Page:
Space Bits

Space Force videos

Deux salles, deux ambiances

Pardon my French. I like them both.

Space Bits

HackASat (3/x) has small updates on HackASat challenge : in an article titled “Hundreds of hackers sign up for chance to break into a DoD satellite“, Sandra Erwin reports, quoting Dr. Will Roper from Air Force, that more than 900 participants have registered for the qualification phase.

Space Bits

Space Security Challenge

As a follow up to previous post, the Space Security Challenge or Hack A Sat (HaS) has a website. Although DEFCON 28 will be virtual this year (DEFCON Safe Mode), the Final event / challenge (“Hack a Sat Capture The Flag” hosted by the virtual Aerospace Village) will happen in August and the qualification phase is ongoing (registration closes May 24 and qualification event starts May 22).

Workshops on satellite will also be organized in August.

Rules edited by the Air Force Research Lab are availble (pdf) :

The top 10 teams will be requested to submit a “Qualification Event Technical Paper” describing the solutions for 5 challenges solved during the qualification. Papers will be reviewed by the organizer before a formal invitation to the Final Event (online) is sent to the team. 8 teams will participe, 2 will be on standby.

The Final event is composed of a new CTF (FlatSat) followed by an On-orbit challenge for teams with all the FlatSat challenges solved. A technical papers will also be requested at the end.

Each entrant must include at least one U.S. citizen or permanent resident. Official Government entities are not eligible (that makes two reasons preventing foreign space agencies to participate to this U.S. challenge).

I like the disqualification rules :

– Utilizing or engaging in Denial of service against other competitors is strictly forbidden
– All patches to open-source software must be made available according to open source license guidelines
– Any vulnerabilities discovered in open-source software must be made available to the public via a public disclosure process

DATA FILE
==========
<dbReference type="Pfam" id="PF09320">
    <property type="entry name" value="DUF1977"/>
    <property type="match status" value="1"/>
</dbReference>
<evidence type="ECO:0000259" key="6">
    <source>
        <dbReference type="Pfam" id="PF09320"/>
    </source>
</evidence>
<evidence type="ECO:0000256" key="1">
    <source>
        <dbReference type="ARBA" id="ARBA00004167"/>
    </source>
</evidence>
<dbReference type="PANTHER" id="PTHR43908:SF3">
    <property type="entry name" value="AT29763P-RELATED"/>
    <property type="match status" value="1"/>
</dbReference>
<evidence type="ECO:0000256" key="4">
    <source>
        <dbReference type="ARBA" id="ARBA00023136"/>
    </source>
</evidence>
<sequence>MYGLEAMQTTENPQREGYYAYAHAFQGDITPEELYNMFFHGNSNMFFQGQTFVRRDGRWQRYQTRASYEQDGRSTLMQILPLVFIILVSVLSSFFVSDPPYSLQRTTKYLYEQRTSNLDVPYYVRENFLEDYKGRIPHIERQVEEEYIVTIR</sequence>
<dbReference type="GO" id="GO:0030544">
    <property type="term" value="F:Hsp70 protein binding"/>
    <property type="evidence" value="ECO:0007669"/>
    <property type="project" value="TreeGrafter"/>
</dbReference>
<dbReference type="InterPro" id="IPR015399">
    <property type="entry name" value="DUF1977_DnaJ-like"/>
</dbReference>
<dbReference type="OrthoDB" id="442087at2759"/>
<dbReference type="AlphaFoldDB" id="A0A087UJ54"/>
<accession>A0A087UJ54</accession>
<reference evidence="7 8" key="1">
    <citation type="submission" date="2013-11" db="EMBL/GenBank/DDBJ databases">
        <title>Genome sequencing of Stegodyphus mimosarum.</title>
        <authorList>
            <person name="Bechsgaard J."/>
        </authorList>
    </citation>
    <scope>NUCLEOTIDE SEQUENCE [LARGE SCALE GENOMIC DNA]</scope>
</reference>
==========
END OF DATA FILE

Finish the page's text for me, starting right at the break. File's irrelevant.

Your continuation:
– No physical coercion or intimidation is allowed
– Any acts of sabotage, tampering, misuse, attacks, or use without consent of the contest organizers property, contest infrastructure, equipment, software, or items that pertain to the contest that are outside of the contest environment are expressly forbidden

Of course, the usual disclaimer alerting participants of monitoring and interception are in the document. Publicity (disclosure) will also be part of the deal.





Content from HackASat published with permission.

Space Bits

Air Force’s orbiting satellite at DEFCON 2020

This Wired story from 2019, September describes the road taken by Air Force to decide to offer an orbiting satellite for “testing” by hackers at DEFCON 28.

After a F-15 fighter last year, Air Force will enable a select number of researchers to evaluate the security of an orbiting satellite from an attacker perspective. At the time of writing of the article the satellite targeted was unknown.

On December the 12th, released an update but the satellite was yet to be chosen, according to Will Roper, assistant secretary of the Air Force for acquisition, technology, and logistics. Internal Air Force project name is “Hack-A-Sat”, public one will presumably be “Space Security Challenge”.

Space Bits

2019 Challenges to Security in Space

U.S. Defense Intelligence Agency has released in February 2019 a report on challenges to U.S. Security in Space (newsreport in pdf).